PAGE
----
AmBase Corp v. USA

Filing 42

MEMORANDUM OF DECISION denying 37 Motion to Strike; conditionally granting 29 Motion to Dismiss for Lack of Jurisdiction; denying 32 Motion for Summary Judgment. Signed by Judge Warren W. Eginton on 6/15/2010. (Cepler, C.)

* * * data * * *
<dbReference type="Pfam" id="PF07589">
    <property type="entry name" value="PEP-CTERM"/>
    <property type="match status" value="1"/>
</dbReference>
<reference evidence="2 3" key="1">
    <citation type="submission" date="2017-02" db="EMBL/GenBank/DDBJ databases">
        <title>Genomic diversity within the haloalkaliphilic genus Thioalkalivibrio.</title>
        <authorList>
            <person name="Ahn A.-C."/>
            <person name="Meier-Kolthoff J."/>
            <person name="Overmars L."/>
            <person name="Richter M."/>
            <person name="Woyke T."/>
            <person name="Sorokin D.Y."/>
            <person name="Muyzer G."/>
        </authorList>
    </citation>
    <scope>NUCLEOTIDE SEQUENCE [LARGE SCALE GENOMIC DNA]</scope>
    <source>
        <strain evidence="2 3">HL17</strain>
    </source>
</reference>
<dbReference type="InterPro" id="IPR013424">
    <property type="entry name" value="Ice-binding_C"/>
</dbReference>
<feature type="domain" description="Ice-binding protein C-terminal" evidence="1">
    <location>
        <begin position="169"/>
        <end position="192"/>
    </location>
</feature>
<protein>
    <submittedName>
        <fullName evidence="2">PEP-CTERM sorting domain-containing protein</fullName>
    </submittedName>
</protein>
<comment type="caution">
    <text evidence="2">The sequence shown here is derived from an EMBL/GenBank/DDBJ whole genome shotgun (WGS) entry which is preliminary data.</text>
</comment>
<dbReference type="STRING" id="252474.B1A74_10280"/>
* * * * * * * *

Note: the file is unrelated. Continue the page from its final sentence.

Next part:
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UNITED STATES DISTRICT COURT DISTRICT OF CONNECTICUT AMBASE CORPORATION, Plaintiff, v. UNITED STATES OF AMERICA, Defendant. : : : : : : : 3:08-cv-651 (WWE) MEMORANDUM OF DECISION ON VARIOUS MOTIONS Plaintiff AmBase Corporation brings this action against defendant United States of America seeking a refund of overpaid federal taxes. Now pending before the Court are three motions: (1) defendant's motion to dismiss for lack of subject matter jurisdiction (Doc. #29); (2) plaintiff's motion for partial summary judgment (Doc. #32); and (3) defendant's motion to strike plaintiff's motion for partial summary judgment (Doc. #37). BACKGROUND Because the motion to dismiss is made pursuant to Rule 12(b)(1), the Court will review the complaint and the parties' exhibits submitted outside the pleadings. See Zappia Middle East Const. Co. Ltd. v. Emirate of Abu Dhabi, 215 F.3d 247, 253 (2d Cir. 2000). Plaintiff AmBase Corporation is a corporation organized in Delaware with a principal place of business in Connecticut. It filed a consolidated federal income tax return for an affiliated group of member corporations for each taxable year referenced in the complaint. This action arises from a net operating loss deduction generated in the taxable 1 year ending December 31, 1992 on plaintiff's consolidated federal income tax return, which was carried back to taxable year 1989. The net operating loss resulted in a reduction in plaintiff's 1989 tax liability and was due, in part, from bad debt losses incurred by plaintiff's wholly-owned subsidiary Carteret Savings Bank F.A. and its subsidiaries ("Carteret") and by Carteret's successor, Carteret Federal Savings Bank. In August 1988, plaintiff acquired all of the stock of Carteret Bancorp, Inc., of which Carteret was a wholly-owned subsidiary. After the acquisition by plaintiff, Carteret Bancorp and Carteret joined plaintiff and plaintiff's other subsidiaries in the filing of plaintiff's consolidated federal income tax return, with plaintiff as the common parent. On September 17, 1990, pursuant to an extension, plaintiff filed its original consolidated federal income tax return for taxable year 1989 reporting and fully satisfying the tax liability reported thereon of $19,769,187. On December 4, 1992, Carteret was put into conservatorship by the United States Office of Thrift Supervision. On the same day, the Resolution Trust Corporation and the Federal Deposit Insurance Corporation seized Carteret's office premises and business records. As part of the conservatorship, the federal regulators created a new legal entity, Carteret Federal Savings Bank ("New Carteret"), as successor to Carteret. All the assets and liabilities of Carteret were transferred to New Carteret. New Carteret was then included in plaintiff's affiliated group for tax purposes. On August 30, 1993, pursuant to an extension, plaintiff filed its original consolidated federal income tax return for taxable year 1992. On the original consolidated return for taxable year 1992, plaintiff reported a bad debt deduction of 2 $56,005,961. After 1995, plaintiff received information regarding Carteret and New Carteret that would enable it to increase the bad debt deduction to which it was entitled for taxable year 1992. Based on this information, plaintiff alleges that it is entitled to a bad debt deduction in the amount of at least $125,253,834 for taxable year 1992. Plaintiff claims that on June 6, 1995, it filed an amended consolidated federal income tax return protecting its right to refunds for taxable year 1989, to reflect the carryback of net operating losses resulting from other taxable years, including 1992. In June 1995, plaintiff also made an informal claim for refund for taxable year 1989 to reflect the carryback of net operating losses resulting from other taxable years, including 1992. The Internal Revenue Service ("IRS") then examined plaintiff's consolidated return for taxable year 1989 and assessed taxes and interest, which plaintiff has paid in full. Plaintiff further claims that on March 14, 2000, it timely filed an amended consolidated federal income tax return for taxable year 1989. This alleged amended tax return reflected the net operating loss carryback from taxable year 1992 to taxable year 1989 that resulted from the increased bad debt losses in taxable year 1992. In it, plaintiff claimed a refund in the amount of $10,741,501 for taxable year 1989, plus assessed interest and statutory interest. On February 23, 2005, plaintiff executed a form 2297 waiver resulting in the disallowance of its 1989 refund claim. Plaintiff and the IRS timely entered a form 907 Agreement to Extend the Time to Bring Suit for Taxpayer's Claim regarding taxable year 1989, allegedly extending the time to bring this action until May 2, 2008. 3 Plaintiff seeks recovery of $7,162,875 in federal income tax payments made for the taxable year 1989. This sum represents the increased net operating loss deduction attributable to the increase in its bad debt deduction for 1992 to $125,253,834. At this point, no part of the amount demanded has been credited, remitted, refunded or repaid to plaintiff. DISCUSSION A motion to dismiss for lack of subject matter jurisdiction may be made at any time. Plaintiff, as the party asserting subject matter jurisdiction, has the burden of demonstrating that it exists. Malik v. Meissner, 82 F.3d 560, 562 (2d Cir. 1996). When evaluating a motion under Rule 12(b)(1), the court "must determine whether or not the factual predicate for subject matter exists." Tilley v. Anixter Inc., 283 F. Supp. 2d 729, 733 (D. Conn. 2003). In a factual attack on the court's jurisdiction, there is no presumptive truthfulness to the plaintiff's factual allegations. Russo v. City of Hartford, 184 F. Supp. 2d 169, 178 (D. Conn. 2002). Therefore, the court may consider evidence including affidavits and other materials outside the complaint. See Kamen v. AT&T Co., 791 F.2d 1006, 1011 (2d Cir. 1986). Contrary to plaintiff's contention, defendant's evidentiary submissions do not convert its motion under Rule 12(b)(1) into one for summary judgment under Rule 56. A conversion of this type is only done when the original motion is made under Rule 12(b)(6). See Gualandi v. Adams, 385 F.3d 236, 244 (2d Cir. 2004); see also Fed. R. Civ. P. 12(d) ("If, on a motion under Rule 12(b)(6)..., matters outside the pleadings are presented to and not excluded by the court, the motion must be treated as one for 4 summary judgment under Rule 56.).1 The Court will not view defendant's motion under the lens of Rule 56 and will therefore deny plaintiff's motion for partial summary judgment (Doc. #32). The Court will not, however, strike the motion for partial summary judgment (Doc. #37), but will review it, construing it as an opposition to the motion to dismiss. Defendant argues that the Court lacks jurisdiction over this action because neither 26 U.S.C. 6511(d)(1) nor 26 U.S.C. 6511(a) establish proper jurisdiction in this matter. Plaintiff responds that the Court has jurisdiction pursuant to both subsections of section 6511 as well as pursuant to 26 C.F.R. 1.593-5(b)(2) and 1.593-6A(a)(1). The United States is immune from suit except to the extent it has "unequivocally" waived its sovereign immunity, Lane v. Pena, 518 U.S. 187, 192 (1996), or it consents to be sued. When sovereign immunity is waived, "the terms of its consent to be sued in any court define that court's jurisdiction to entertain the suit." United States v. Testan, 424 U.S. 392, 399 (1976). The "limitations and conditions upon which the Government consents to be sued must be strictly observed and exceptions thereto are not to be implied." Soriano v. United States, 352 U.S. 270, 276 (1957). Congress provides a limited waiver of the United States' sovereign immunity for an action in which a plaintiff seeks a refund of a tax overpayment. Pursuant to 28 U.S.C. 1346(a)(1), the district court shall have subject matter jurisdiction over: Plaintiff's citation to Global Network Communs., Inc. v. City of New York, 458 F.3d 150 (2d Cir. 2006) is misplaced. That case involved the review of a ruling on a Rule 12(b)(6) motion. Defendant's motion is made under Rule 12(b)(1). 5 1 Any civil action against the United States for the recovery of any internal-revenue tax alleged to have been erroneously or illegally assessed or collected, or ... any sum alleged to have been excessive or in any manner wrongfully collected under the internal-revenue laws. 28 U.S.C. 1346(a)(1). Section 166 of the Internal Revenue Code permits a taxpayer to take a deduction for a debt that becomes worthless within that tax year. 26 U.S.C. 166(a)(1). Under section 6511(d)(1), "the limitation period for filing a refund claim is extended to seven years from the date the tax return was to be filed if the refund relates to an overpayment of tax resulting from the deduction of a debt which became worthless." Moretti v. Commissioner, 77 F.3d 637, 646 (2d Cir. 1996); 26 U.S.C. 6511(d)(1)(A). A claim brought after the lapse of the seven-year period is outside the district court's jurisdiction. Koss v. United States, 69 F.3d 705, 707 (3d Cir. 1995); see also United States v. Dalm, 494 U.S. 596, 602 (1990). Under section 166, taxpayers generally use the "direct charge-off method" to recognize amounts which they deem to be uncollectible. Since the enactment of the Tax Reform Act of 1986, banks like AmBase, unlike other taxpayers, may use the reserve method under sections 585 and 593 of the Internal Revenue Code to estimate the amount that a taxpayer has of uncollectible receivables. The reserve method allows a taxpayer to set up an allowance for bad debts and enables it to take a deduction for the additional amount of capital that the taxpayer determines should be reserved for the year as uncollectible. A taxpayer using the reserve method, at the time it files its return, deducts an amount equal to the addition to bad debt reserves necessary to reach the amount it determines should be included in its reserves as uncollectible. The amount of 6 the reserve reflects the amount of debts held by the taxpayer anticipated to become worthless. As the Supreme Court explained: Under the reserve method of accounting a taxpayer includes in his income the full face amount of a receivable on its creation and adjusts at the end of each taxable year the reserve account so that it equals that portion of current accounts receivable that is estimated to become worthless in subsequent years. Any additions necessary to increase the reserve are currently deductible. When an account receivable becomes worthless during the year, the reserve account is decreased and no additional bad debt deduction is allowed. Nash v. United States, 398 U.S. 1, 2 (1970). W hen a taxpayer using the reserve method charges off worthless debts, the debts are charged off against the reserve account and not deducted directly from its income. While the worthless debt is not directly charged to income, it can have an effect on income if it does not reduce the ultimate reserve for bad debts because an amount equal to the charged-off debt must be added to additions to bad debt to bring the reserve back up to the appropriate level. AmBase employed the experience method to calculate to what extent reasonable additions to its reserve would have to be made to bring the reserve amount to the level determined to be necessary to satisfy estimated debts that would become uncollectible in the future. This determination was made at the time the return was filed. The Internal Revenue Code states that the: The amount determined under [the experience method] for a taxable year shall be the amount necessary to increase the balance of the reserve for losses on loans (at the close of the taxable year) to the greater of (A) the amount which bears the same ratio to loans outstanding at the close of the taxable year as 7 (i) the total bad debts sustained during the taxable year and the 5 preceding taxable years..., adjusted for recoveries of bad debts during such period, bears to (ii) the sum of the loans outstanding at the close of such 6 or fewer taxable years, or (B) the lower of (i) the balance of the reserve at the close of the base year, or (ii) if the amount of loans outstanding at the close of the taxable year is less than the amount of loans outstanding at the close of the base year, the amount which bears the same ratio to loans outstanding at the close of the taxable year as the balance of the reserve at the close of the base year bears to the amount of loans outstanding at the close of the base year. 26 U.S.C. 585(b). Characterizing plaintiff's estimation process, the United States represents that AmBase based its bad debt experience factor on its outstanding debts and the corresponding chargeoffs. Then, it applied that calculation to its then-current outstanding debt to arrive at the maximum possible reserve for bad debts and adjusted that number to arrive at the level that its actual reserve should be. I. Regulations on Bad Debt Deductions Plaintiff first contends that 26 C.F.R. 1.593-5(b)(2) and 1.593-6A(a)(1) both permit and, in fact, require plaintiff to amend its bad debt reserve deduction reported on its tax return. In support of this position, plaintiff cites a Tax Court ruling stating, "there is no authority or discretion statutorily reserved to [the IRS] to deny [a taxpayer's] reserve addition election, so long as the taxable year is open." The Home Group, Inc. v. Commissioner, 91 T.C. 265, 270 (1988). Unfortunately for plaintiff, the 1992 tax year does not remain open indefinitely. 8 Plaintiff cannot attempt to amend its original 1992 return almost fifteen years after it was filed absent some legislative authority. See 26 U.S.C. 6501. Plaintiff cites no statute or case law that extends the permissible time for amending a tax return for so long or that holds open a taxable year for such a long time. Therefore, the regulations cannot serve as the basis for granting the Court jurisdiction over plaintiff's claim. II. Seven Year Statute of Limitations with Respect to Bad Debts and Worthless Securities A taxpayer using the reserve method can avail itself of the seven year statute of limitations of section 6511(d)(1)(A). See Smith Elec. Co. v. United States, 198 Ct. Cl. 644, 648 (Ct. Cl. 1972). By its language, however, section 6511(d)(1) applies only to situations where a debt has become worthless. Section 6511(d) permits a taxpayer who takes a bad debt deduction but later learns that such debt became worthless to claim a refund up to seven years later. See Armstrong v. United States, 681 F.2d 774, 776 (Ct. Cl. 1982) ("The 7-year period was designed to prevent possible prejudice to those taxpayers whose otherwise legitimate deduction might be placed in jeopardy by the general 3-year period."). The legislative history behind section 6511(d) recognizes the need "to protect a taxpayer for whom `later evidence' discloses a miscalculation about the year in which a debt becomes worthless." See Indiana Nat'l Corp. v. United States, 980 F.2d 1098, 1102 (7th Cir. 1992) (citing H.R. Rep. No. 2333, 77th Cong., 1st Sess., reprinted in 1942-2 C.B. 372, 408). Courts have rejected applying section 6511(d)'s statute of limitations to instances where the taxpayer seeks to amend a tax return upon discovering that his estimate was not accurate. See Wengel, Inc. v. United States, 306 F. Supp. 121, 123 (E.D. Mich. 9 1969). Further, a taxpayer may not increase its debt reserve retroactively. Rio Grande Bldg. & Loan Ass'n v. Comm'r, 36 T.C. 657, 664 (1961) ("[A] taxpayer is not to be permitted to enlarge its reserve account retroactively, based upon subsequent events which later support the view that the reserve is inadequate."). AmBase asserts that its "claim depends solely on facts that existed at the close of the taxable year." This contention does not lend support for applying the seven-year statute of limitations. If plaintiff has not discovered new evidence that a debt became worthless, then section 6511(d) cannot apply and cannot create jurisdiction in this matter. III. Three Year Statute of Limitations for Filing a Claim for Refund Both parties agree that AmBase had until March 31, 1998 to file a claim for a refund under 26 U.S.C. 6511(a). Section 6511(a) provides that a "[c]laim for credit or refund of an overpayment of any tax ... in respect of which tax the taxpayer is required to file a return shall be filed by the taxpayer within 3 years from the time the return was filed...." 26 U.S.C. 6511(a). AmBase claims that three events toll the statute of limitations rendering this action timely. It asserts first that it filed a timely claim for refund in June 1995. Second, it contends the FDIC filed claims for refund on behalf of Carteret in September 1996. Finally, it maintains that it filed informal notices to put the IRS on notice that it would seek a refund. Each of these arguments fails. A. June 1995 Claim AmBase asserts that it filed a protective claim for refund, signed and dated June 10 6, 1995. It admits, however, that only "substantial circumstantial evidence" supports this claim. According to AmBase, a copy of the claim was placed in an internal file with AmBase's original tax returns for the tax years 1988 and 1989. AmBase further represents that the only documents in this file were filed with the IRS. AmBase seeks limited discovery on whether this protective claim was actually ever filed with the IRS because, as it admits, this circumstantial evidence is insufficient to support jurisdiction. An income tax return is generally deemed filed on the date when the return is received by the IRS. See Weisbart v. United States Dep't of Treasury, 222 F.3d 93, 96 (2d Cir. 2000); 26 U.S.C. 7502. The exceptions to this rule are where a postmark stamped on a return received by the IRS indicates a different date or when a return is sent via registered mail. See Deutsch v. Comm'r, 599 F.2d 44, 46 (2d Cir. 1979); Washton v. United States, 1993 U.S. Dist. LEXIS 2863, *8-9 (D. Conn. Feb. 12, 1993); 26 U.S.C. 7502. The onus is on the taxpayer to keep proper records of its tax return. See Halle v. Comm'r, 175 F.2d 500, 502 (2d Cir. 1949) ("Implicit in the working of the system is an obvious duty of keeping proper records imposed on the taxpayer."). AmBase cannot sufficiently establish that it filed a claim in June 1995. Its circumstantial evidence is insufficient to demonstrate that the IRS received the protective claim. Therefore, the statute of limitations cannot be tolled because of the protective claim. B. FDIC's September 1996 Protective Claim W here a financial institution is subject to a receivership, the FDIC is permitted to file claims for refunds for carrybacks on behalf of a consolidated group that includes the receivership. 26 C.F.R. 301.6402-7. Plaintiff claims that the FDIC filed a timely 11 protective claim in September 1996 on behalf of the AmBase consolidated group and that such protective claim was supplemented in March 2000. Combined, plaintiff asserted, the claim and the supplement serve to allow plaintiff to claim the refund for 1989. A protective claim puts the IRS on notice when it (1) is in fact filed; (2) made in writing; and (3) "the matter set forth in the writing [is] sufficient to apprise the IRS that a refund is sought and to focus attention on the merits of the dispute so that an examination of the claim may be commenced if the IRS wishes." Martin v. United States, 833 F.2d 655, 660 (7th Cir. 1987); see also United States v. Kales, 314 U.S. 186, 194-96 (1941). The notice must be specific and cannot be generic. As one commentator has observed "it has been held that the filing of a claim for another year or different period does not constitute an informal claim." Michael I. Saltzman, IRS Practice and Procedure 11.08[2] (2009). The protective claim is not before the Court at this time because plaintiff does not have it. Plaintiff contends that with proper discovery of the IRS it will be able to submit it. Plaintiff did submit two letters from the IRS to David Jones of Carteret Bancorp, Inc. These letters indicate that the IRS received the purported claim on September 19, 1996 relating to the tax periods ending December 31, 1986, 1989, 1990 and 1991. In these letters, the IRS stated that it could not process Carteret's claim because the supporting information was not complete. Because the letters are not before the Court, the Court cannot review them to determine whether they meet the requirements of Martin. As such, they cannot serve to establish jurisdiction at this juncture. 12 Even if these letters provided sufficient bases to find that the underlying protective claims met the requirements of Martin, jurisdiction would still not lodge. Plaintiff contends that the FDIC's claim for refund must have related to 1992 because the FDIC did not control Carteret until 1992. At that point, the FDIC's authority to file a claim for 1989 was limited to carrybacks from 1992. The IRS is permitted to examine a claim for refund which has been timely filed although it fails to state the ground upon which the demand is filed even when a wholly new claim would have been barred by the statute of limitations. See United States v. Memphis Cotton Oil Co., 288 U.S. 62, 64 (1933). The Court does not find Memphis Cotton applicable to this case. Without reviewing the September 1996 claim, the Court cannot conclude that the claim even relates to the 1992 tax year and therefore, determine how Memphis Cotton and St. Joseph Lead Co. v. United States, 299 F.2d 348 (2d Cir. 1962), both cited by plaintiff, support its position. Accordingly, on the present record, the Court cannot find that the September 1996 claim meets the requirements of a protective claim under Martin and cannot toll the statute of limitations under section 6511. C. Informal Protective Claim Plaintiff additionally argues that it filed two timely informal protective claims by informing IRS personnel multiple times of its intent to file an amended return for 1992 and claim a carryback. 1. Contingent Claims The first alleged informal protective claim is an attachment to AmBase's 13 consolidated income tax return for 1992 filed on August 30, 1993. This attachment notified the IRS of AmBase's intent to exclude certain institutions from its consolidated group. At the bottom of this exhibit, AmBase wrote, "We reserve the right to review this election when the Reg. 1.597-4 becomes final." AmBase received extensions of time until April 30, 1997 to determine whether to elect to disaffiliate. By letter dated April 28, 1997, AmBase notified the IRS of its decision not to elect to disaffiliate. This decision forced AmBase to file an amended 1992 return to reflect New Carteret's operations for December 1992, which were omitted from the original return. The April 28 letter, plaintiff asserts, also informed the IRS of AmBase's intention to file the refund claim necessary to implement the decision once it had received certain documents from the IRS and the FDIC. AmBase further maintains that in 1995, at the end of the IRS audit that included tax year 1989, AmBase informed the IRS that amended returns may be necessary to correct the carryovers and carrybacks to 1989 once the Tax Court litigation for 1987 was resolved. Had AmBase lost this litigation, a 1989 carryover to 1987 could have been disallowed, which would have made a carryback allowable from 1992 to 1989. AmBase received documents from the IRS which, AmBase contends, indicate that AmBase properly placed the IRS on notice that its 1989 tax liability could be changed once certain contingencies related to carryovers and carrybacks to 1989 were resolved. Specifically, defendant produced a Form 4451 History Sheet that stated in the IRS' notes that "Taxpayer will be filing a protective claim Form 1120X for the years 8812 9112 with the service center to correct the NOL carrybacks and carry-forwards once a decision is reached in tax court on the 1985 1987 years." This note was made on 14 June 30, 1995. 2. Law on Protective Claims A protective claim is "filed to protect a right to receive a refund contingent on the occurrence of a future event." Saltzman, IRS Practice & Procedure 11.08[3]. A claim may be made conditional upon the occurrence of a future event. As stated by the Supreme Court: The statement that upon the happening of the contingency the claim will be prosecuted is not inconsistent with the present assertion of it. It is indeed an appropriate, if not the necessary, phraseology for the present assertion of an alternative claim with respect to which a taxpayer, in his presentation of an informal tax refund claim, should be in no less favorable position than the plaintiff in a suit at law who is permitted to plead his cause of action in the alternative. Kales, 314 U.S. at 196. Where a claim for refund is contingent or indeterminate until some future point, a taxpayer must file a conditional claim before the expiry of the statute of limitations to preserve its rights to a refund. See Swietlik v. United States, 779 F.2d 1306, 1307 (7th Cir. 1985). There are three elements of an informal claim. First, an informal claim must provide the Commissioner of the IRS with notice that the taxpayer is asserting a right to a refund. Second, the claim must describe the legal and factual basis for the refund. Finally, an informal claim must have some written component. New England Elec. Sys. v. United States, 32 Fed. Cl. 636, 641 (Fed. Cl. 1995); see also American Radiator & Standard Sanitary Corp. v. United States, 318 F.2d 915, 920 (Ct. Cl. 1963). The written component may be satisfied by a writing made by the taxpayer or the IRS. See New England Elec. Sys., 32 Fed. Cl. at 643-44. 15 Plaintiff's submissions, which it asserts put the IRS on notice of its eventual claim for a refund for 1992, do not provide sufficient notice to qualify as contingent claims under the law. None of these documents mention the 1992 tax return, nor do they assert that a refund would be requested for that year. "It is not enough that the Service have in its possession information from which it might deduce that the taxpayer is entitled to, or might desire, a refund; nor is it sufficient that a claim involving the same ground has been filed for another year or by a different taxpayer." American Radiator, 318 F.2d at 920; see also Simon v. Doe, 463 F. Supp. 2d 466, 470 (S.D.N.Y. 2006). The fact that plaintiff needed more time to determine whether it would disaffiliate New Carteret does not sufficiently or directly put the IRS on notice that a refund would be sought as to the 1992 tax year. See Stoller v. United States, 444 F.2d 1391, 1393 (5th Cir. 1971) ("The Commissioner should not be left to his own devices in order to discover the precise nature of a taxpayer's claim and thus be placed in a position of having to hazard a guess."). Kales, which plaintiff cites in support of its contingent protective claims, relies on the fact that the taxpayer explicitly discussed what the contingency is and how she would act should it come to pass. See Kales, 314 U.S. at 195-96 (noting that taxpayer stated "that in the event of departmental revision of the valuation of the stock she `will insist' on a higher valuation and will claim the right to a refund..."). There is no explicit discussion of the contingencies and future plans in AmBase's documents that would be analogous to what the Kales Court observed. D. June 2000 Formal Claim In view of the fact that the claims that AmBase relies upon for tolling the statute of limitations the June 1995 claim, the September 1996 claim and the informal 16 protective claims were either not properly filed or not correctly asserted, the formal refund claim in March 2000 could not have rectified an incomplete previous claim and could have no legal effect. In light of the Court's finding that there has been no waiver of the government's sovereign immunity for plaintiff's claim, this Court has no jurisdiction to hear this matter. The Court will, however, permit plaintiff forty-five days from the date of the filing of this ruling to conduct limited discovery into the June 1995 and September 1996 claims because the claims may help plaintiff establish subject matter jurisdiction in this matter. CONCLUSION For the foregoing reasons, the Court conditionally GRANTS defendant United States' motion to dismiss (Doc. #29) and DENIES plaintiff AmBase's motion for partial summary judgment (Doc. #32) and defendant's motion to strike (Doc. #37). Dated at Bridgeport, Connecticut, this 15th day of June, 2010. /s/ Warren W. Eginton Senior United States District Judge 17